Shrugging off concerns of a possible shrinking in global liquidity following the US Federal Reserve’s decision to end its third round of...
Shrugging off concerns of a possible shrinking in global liquidity following the US Federal Reserve’s decision to end its third round of quantitative easing, Indian equity markets on Thursday scaled yet another record high. Reassured that reforms would continue to be rolled out, after the governed eased rules for foreign direct investment in construction late on Wednesday, foreign institutional investors (FIIs) shopped for more than $200 million worth of stocks.
On Wednesday, the US central bank announced the closure of a third round of monetary easing (QE3) that it had begun to roll back in early December last year. The Fed also indicated that if the US economy improves faster than expected, the first rate hike could come sooner than anticipated.
As most strategists point out, after the US, India is probably the only game in town thanks to a combination of slow and steady reforms and, most important, the dramatic impact the falling price of crude oil will have on the country’s twin deficits and interest rates. As a result, Kotak Institutional Equities (KIE) projects, for instance, predicts a 12-15% pre-tax return on 10-year G-Secs over the next 12-18 months as interest rates fall in response to a collapse in inflation. “India’s improving macroeconomic parameters and gathering reforms momentum will allow the RBI adequate room to adopt a softer monetary stance,” the
brokerage wrote in a strategy note.
Indeed, while FII had slowed down on purchases over the last month — outflows since mid-September have totalled $800 million — much more money has moved out of South Korea and Taiwan which have seen outflows of $26.6 billion and $3.1 billion, respectively. India has drawn $13.4 billion in foreign flows in 2014 so far, the highest among peers.
According to JPMorgan, while foreign investors may have been undecided in the last couple of years, the trend for Indian equities seems to have changed with India’s relative attractiveness among the key emerging markets becoming better.
“The primary external support has been the sharp fall in global commodity prices. This, combined with a stable rupee and the government’s timely diesel deregulation measure, has aided inflation and the margin outlook for companies,” the foreign investment bank observed.
Taking a cue from the overnight performance of some global markets, the Sensex opened flat on Thursday but soared later in the session, hitting an intra-day high of 27,390.60 points before closing at 27,346.33, up 248.15 or 0.92%, also a lifetime high. The broader Nifty also hit a new all-time high of 8181.55 points intra-day before closing at 8169.20, up 78.75 points or 0.97%.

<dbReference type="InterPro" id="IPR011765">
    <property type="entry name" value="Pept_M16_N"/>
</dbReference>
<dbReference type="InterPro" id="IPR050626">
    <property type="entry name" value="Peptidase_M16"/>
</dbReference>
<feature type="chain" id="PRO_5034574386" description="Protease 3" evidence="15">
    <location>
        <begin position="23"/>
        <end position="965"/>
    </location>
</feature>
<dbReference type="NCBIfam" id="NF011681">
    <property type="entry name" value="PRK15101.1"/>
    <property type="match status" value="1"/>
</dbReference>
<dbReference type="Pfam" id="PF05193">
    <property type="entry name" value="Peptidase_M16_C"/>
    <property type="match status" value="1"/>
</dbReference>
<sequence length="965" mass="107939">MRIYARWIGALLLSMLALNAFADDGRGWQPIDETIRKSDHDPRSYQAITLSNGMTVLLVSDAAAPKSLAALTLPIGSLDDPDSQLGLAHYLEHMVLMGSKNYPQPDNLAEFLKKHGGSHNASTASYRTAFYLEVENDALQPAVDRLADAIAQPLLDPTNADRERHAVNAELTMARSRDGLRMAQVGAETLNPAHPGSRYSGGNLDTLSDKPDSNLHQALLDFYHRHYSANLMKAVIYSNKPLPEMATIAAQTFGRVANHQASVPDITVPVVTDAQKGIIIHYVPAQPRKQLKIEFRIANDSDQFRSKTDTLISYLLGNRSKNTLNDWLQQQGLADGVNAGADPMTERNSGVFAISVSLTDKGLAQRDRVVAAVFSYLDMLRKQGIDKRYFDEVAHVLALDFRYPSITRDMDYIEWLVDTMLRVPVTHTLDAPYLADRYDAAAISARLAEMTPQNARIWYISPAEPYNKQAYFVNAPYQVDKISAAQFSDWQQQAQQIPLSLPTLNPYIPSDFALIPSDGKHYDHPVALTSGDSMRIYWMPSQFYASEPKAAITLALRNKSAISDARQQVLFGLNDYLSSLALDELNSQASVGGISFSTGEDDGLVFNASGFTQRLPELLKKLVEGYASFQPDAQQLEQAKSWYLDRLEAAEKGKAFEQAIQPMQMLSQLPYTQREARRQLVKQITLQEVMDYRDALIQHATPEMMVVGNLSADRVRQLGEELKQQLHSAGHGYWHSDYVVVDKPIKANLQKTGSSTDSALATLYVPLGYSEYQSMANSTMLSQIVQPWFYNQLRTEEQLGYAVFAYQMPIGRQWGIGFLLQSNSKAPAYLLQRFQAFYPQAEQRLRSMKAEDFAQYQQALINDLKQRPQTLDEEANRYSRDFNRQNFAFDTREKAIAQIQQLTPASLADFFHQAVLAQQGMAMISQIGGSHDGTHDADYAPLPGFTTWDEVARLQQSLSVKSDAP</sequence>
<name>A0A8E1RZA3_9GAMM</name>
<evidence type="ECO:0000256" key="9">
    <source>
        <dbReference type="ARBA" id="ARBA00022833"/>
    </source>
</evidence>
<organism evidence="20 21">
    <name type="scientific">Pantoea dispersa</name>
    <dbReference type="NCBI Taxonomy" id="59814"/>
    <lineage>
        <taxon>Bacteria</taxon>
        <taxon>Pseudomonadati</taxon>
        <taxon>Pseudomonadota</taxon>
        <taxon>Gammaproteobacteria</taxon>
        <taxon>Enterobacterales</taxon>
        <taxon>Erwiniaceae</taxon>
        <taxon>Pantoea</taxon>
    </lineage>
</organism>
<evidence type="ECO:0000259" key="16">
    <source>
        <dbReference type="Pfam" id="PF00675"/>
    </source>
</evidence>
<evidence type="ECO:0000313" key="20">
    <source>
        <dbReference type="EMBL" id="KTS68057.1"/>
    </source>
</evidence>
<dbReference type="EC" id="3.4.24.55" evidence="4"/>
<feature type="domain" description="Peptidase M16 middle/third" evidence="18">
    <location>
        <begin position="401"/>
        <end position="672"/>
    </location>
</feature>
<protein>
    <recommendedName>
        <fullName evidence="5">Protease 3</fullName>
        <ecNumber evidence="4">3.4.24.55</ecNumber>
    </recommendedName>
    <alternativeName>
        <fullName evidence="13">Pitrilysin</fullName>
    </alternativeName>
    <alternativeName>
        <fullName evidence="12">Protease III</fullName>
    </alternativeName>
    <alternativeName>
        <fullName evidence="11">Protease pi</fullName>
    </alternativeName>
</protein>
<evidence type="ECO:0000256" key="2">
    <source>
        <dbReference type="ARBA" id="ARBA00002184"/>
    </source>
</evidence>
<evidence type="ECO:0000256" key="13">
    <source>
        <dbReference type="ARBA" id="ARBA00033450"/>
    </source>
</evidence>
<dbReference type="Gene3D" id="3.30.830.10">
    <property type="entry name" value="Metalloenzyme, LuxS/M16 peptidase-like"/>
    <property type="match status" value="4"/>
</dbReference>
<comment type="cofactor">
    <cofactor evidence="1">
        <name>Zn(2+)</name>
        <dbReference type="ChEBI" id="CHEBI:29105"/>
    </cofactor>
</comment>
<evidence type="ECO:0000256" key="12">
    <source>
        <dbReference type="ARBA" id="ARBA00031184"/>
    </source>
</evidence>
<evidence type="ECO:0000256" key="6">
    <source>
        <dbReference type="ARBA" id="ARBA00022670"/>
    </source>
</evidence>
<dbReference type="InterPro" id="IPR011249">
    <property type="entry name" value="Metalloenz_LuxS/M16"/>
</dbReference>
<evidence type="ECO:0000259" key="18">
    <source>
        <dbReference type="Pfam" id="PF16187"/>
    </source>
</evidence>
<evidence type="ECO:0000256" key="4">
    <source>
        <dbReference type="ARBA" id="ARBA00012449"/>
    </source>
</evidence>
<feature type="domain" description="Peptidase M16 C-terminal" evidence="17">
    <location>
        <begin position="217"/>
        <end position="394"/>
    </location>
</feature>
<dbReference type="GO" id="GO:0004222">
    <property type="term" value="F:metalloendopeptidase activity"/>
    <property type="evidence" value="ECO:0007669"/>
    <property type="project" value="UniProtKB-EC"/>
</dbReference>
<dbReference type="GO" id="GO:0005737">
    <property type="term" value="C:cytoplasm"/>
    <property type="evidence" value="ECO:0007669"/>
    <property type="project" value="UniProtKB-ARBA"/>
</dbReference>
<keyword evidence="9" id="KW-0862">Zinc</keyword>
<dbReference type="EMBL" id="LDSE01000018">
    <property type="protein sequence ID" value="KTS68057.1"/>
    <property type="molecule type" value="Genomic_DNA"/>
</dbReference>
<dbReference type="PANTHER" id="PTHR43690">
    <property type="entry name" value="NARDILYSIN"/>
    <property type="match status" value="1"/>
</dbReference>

KIE believes a potential normalisation of US interest rates in 2015 may not have a material impact on India as the monetary programmes of the Bank of Japan and the European Central Bank to stimulate their economies may have an “offsetting” impact on global liquidity. It expects the balance sheets of G-4 central banks to expand by $1.7 trillion by the end of 2016, based on this outlook.
The price of crude oil has plunged by a fourth since the June peak of $114.80 per barrel and currently trades at $86.60. In FY15 so far, Brent has averaged $104 compared with $107.60 in FY14. BofAML estimates that every $10 per barrel decline in the price of crude oil lowers the current account deficit by 0.4% of GDP and the fiscal deficit by 0.1% of GDP.
Although the rest of the Asian markets traded with a mixed to positive bias on Thursday, India’s indices reported their highest daily gains to reaffirm India’s position of being the best performing emerging market this year with a year-to-date rally of 29%.
Construction and realty stocks led the market gains after the government eased rules for foreign investments in property development. DLF, Unitech and HDIL rallied by 5% to 8% also as IT service providers (HCL Tech, Tech Mahindra) and banks (YES Bank, IndusInd Bank) also contributed to the momentum.
Trends in inflation have moderated of late, with the benchmark CPI and WPI falling to multi-year lows in September. This has raised hopes of an earlier-than-expected rate cut by the RBI. Experts are also hopeful the government’s policy actions henceforth would accelerate.
Dinesh Thakkar, CMD, Angel Broking, believes that although there may be a fair amount of volatility going ahead due to global factors, the Indian market could generate strong returns over the next two years. However, analysts say that key policy changes are needed to revive the investment cycle.
Gopal Agarwal, CIO of Mira Asset Mutual Fund, said mining reforms and policy moves to step up infrastructure spending are key requirements for improving the investment environment.
Not tapering off
Bank of Japan and ECB will pump in liquidity even as Fed & Bank of England reduce it
Kotak Equities projects $1.7-tn rise in G4 central bank balance sheets by end of 2016
Collapsing crude will fix India’s twin deficits, makes India more attractive for FII equity flows
Kotak projects 12-15% pre-tax returns on 10-year G-Secs over 12-18 months due to fall in inflation and hence interest rates; 20-25% return on equity over 18 months — hence FII flows unlikely to be hit